Ben Hunnicutt encounters a bit of war, a bit of peace, a little time in a Japanese Geisha house, a week at an exclusive Alaska fishing lodge, a bit of stumbling around in the mountains, and a very interesting bear.
The fourth book in the Ben Hunnicutt series, “The Last Kill”, Ben has left Alaska and “Operation Washtub” to continue his interrupted journey to the battlefields of Korea. It is 1953; both sides have emerged from a frigid winter of slugging it out on a line near the 38th parallel while endless peace negotiations drone on at a small camp at Panmunjom. Ben sees his fair share of battle, broken by a brief interlude in Japan which plays an important part in his later life.
A wound sends him back to the States just as the war ends in July 1953, and he serves out the remainder of his twenty years never having the good fortune to be again assigned to Alaska. Upon retirement in 1967 he keeps a promise to himself and moves to Anchorage, at last able to explore the state which so fascinated him on his first visit.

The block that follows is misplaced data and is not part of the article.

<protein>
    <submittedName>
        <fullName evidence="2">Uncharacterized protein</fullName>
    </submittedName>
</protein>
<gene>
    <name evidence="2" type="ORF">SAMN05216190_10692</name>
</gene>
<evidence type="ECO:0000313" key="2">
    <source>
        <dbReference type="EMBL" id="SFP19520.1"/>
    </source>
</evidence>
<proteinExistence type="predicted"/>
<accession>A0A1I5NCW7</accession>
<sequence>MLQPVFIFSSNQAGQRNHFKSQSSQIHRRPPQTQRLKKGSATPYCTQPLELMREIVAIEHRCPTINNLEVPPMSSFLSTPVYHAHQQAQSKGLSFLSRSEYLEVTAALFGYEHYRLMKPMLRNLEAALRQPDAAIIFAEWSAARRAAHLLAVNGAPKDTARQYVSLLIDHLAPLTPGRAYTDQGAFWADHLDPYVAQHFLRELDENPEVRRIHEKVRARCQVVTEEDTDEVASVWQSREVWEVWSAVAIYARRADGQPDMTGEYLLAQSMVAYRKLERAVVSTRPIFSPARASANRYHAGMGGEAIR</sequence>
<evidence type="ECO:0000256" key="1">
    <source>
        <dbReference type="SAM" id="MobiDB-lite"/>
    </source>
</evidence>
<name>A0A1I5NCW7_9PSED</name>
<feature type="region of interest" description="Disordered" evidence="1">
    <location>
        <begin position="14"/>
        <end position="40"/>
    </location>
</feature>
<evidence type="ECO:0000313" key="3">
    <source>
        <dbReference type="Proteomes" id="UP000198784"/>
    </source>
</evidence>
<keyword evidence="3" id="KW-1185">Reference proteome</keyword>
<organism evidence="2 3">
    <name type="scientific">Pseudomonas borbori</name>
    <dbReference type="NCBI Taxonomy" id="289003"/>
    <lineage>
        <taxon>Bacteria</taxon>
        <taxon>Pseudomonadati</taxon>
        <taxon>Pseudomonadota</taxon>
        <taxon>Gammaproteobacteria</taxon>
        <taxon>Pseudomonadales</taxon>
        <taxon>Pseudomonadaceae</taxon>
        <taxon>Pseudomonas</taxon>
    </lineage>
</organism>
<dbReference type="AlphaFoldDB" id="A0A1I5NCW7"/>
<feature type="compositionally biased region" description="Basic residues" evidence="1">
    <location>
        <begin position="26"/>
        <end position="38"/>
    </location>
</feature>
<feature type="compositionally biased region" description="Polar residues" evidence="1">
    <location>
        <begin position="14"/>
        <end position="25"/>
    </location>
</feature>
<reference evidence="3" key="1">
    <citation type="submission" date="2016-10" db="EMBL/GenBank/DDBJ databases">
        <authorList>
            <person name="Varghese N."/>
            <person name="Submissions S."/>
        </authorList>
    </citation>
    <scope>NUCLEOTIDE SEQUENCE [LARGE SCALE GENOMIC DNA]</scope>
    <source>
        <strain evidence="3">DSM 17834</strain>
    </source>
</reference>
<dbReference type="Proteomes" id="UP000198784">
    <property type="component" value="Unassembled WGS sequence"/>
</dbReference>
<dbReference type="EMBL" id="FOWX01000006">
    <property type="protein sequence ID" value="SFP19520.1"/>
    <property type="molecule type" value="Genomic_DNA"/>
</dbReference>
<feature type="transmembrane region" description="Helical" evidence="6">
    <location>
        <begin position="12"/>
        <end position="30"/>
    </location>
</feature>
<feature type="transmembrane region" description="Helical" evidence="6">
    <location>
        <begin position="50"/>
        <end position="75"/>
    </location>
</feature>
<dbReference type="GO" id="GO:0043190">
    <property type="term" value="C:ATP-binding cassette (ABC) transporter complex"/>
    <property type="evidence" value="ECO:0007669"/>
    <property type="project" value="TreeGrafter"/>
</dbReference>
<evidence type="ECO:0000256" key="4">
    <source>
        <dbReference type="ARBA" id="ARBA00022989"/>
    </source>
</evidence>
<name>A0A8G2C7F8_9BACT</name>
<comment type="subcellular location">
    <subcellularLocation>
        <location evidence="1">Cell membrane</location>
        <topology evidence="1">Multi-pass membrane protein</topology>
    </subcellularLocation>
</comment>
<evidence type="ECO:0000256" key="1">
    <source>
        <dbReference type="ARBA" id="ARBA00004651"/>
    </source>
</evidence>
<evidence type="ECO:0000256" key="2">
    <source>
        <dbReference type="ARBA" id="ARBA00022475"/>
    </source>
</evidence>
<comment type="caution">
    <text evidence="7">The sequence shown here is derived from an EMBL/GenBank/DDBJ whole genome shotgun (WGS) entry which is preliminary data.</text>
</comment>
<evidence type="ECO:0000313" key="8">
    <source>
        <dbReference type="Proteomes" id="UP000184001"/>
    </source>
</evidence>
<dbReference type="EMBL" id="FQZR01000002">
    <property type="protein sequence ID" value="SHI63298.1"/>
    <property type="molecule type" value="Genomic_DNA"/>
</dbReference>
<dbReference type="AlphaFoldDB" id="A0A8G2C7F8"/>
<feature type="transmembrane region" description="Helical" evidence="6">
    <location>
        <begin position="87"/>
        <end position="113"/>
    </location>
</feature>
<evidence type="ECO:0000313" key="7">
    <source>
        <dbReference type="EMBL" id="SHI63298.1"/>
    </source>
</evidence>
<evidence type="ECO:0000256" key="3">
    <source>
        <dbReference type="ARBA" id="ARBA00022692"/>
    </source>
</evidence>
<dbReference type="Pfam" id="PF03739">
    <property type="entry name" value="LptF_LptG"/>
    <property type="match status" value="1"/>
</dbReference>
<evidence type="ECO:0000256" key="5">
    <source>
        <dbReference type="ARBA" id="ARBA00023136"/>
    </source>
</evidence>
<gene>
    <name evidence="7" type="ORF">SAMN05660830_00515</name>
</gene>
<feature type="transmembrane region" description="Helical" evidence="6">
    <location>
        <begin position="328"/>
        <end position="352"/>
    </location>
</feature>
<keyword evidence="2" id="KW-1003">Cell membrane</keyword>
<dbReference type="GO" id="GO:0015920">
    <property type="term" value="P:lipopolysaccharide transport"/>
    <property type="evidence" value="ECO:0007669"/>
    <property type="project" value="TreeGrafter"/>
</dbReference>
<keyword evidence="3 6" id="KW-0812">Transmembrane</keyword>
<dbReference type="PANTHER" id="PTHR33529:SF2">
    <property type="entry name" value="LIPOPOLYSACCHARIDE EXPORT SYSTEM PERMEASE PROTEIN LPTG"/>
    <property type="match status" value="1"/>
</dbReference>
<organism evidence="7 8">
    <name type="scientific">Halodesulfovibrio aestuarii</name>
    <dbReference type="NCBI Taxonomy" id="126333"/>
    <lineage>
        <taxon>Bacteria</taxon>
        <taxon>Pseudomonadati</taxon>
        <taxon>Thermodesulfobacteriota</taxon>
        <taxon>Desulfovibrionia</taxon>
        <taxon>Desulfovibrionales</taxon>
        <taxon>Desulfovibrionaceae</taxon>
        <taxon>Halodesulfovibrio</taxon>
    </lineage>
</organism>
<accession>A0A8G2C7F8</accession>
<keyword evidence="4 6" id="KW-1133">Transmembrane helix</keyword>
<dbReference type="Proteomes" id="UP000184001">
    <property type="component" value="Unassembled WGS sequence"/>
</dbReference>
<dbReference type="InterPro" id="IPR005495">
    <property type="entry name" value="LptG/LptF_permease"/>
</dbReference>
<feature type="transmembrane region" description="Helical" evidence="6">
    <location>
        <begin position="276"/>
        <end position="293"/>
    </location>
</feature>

In 1972, retired and at leisure, he is mysteriously contacted by an intelligence officer that he befriended while on R & R in Japan during the Korean war. The Vietnam War is in full swing, and the stability of the South Vietnamese government is being threatened by a large-scale sacking of the nation’s treasury. The stolen gold is apparently being smuggled to mining operations in Alaska where it is “laundered” and converted to cash. Ben is asked to ferret out the rogue miners so the government can move in and return the looted gold to the treasury of South Vietnam. As usual, the task is more complex and more dangerous than it seems. Ben must call on some of his offbeat friends to see him through.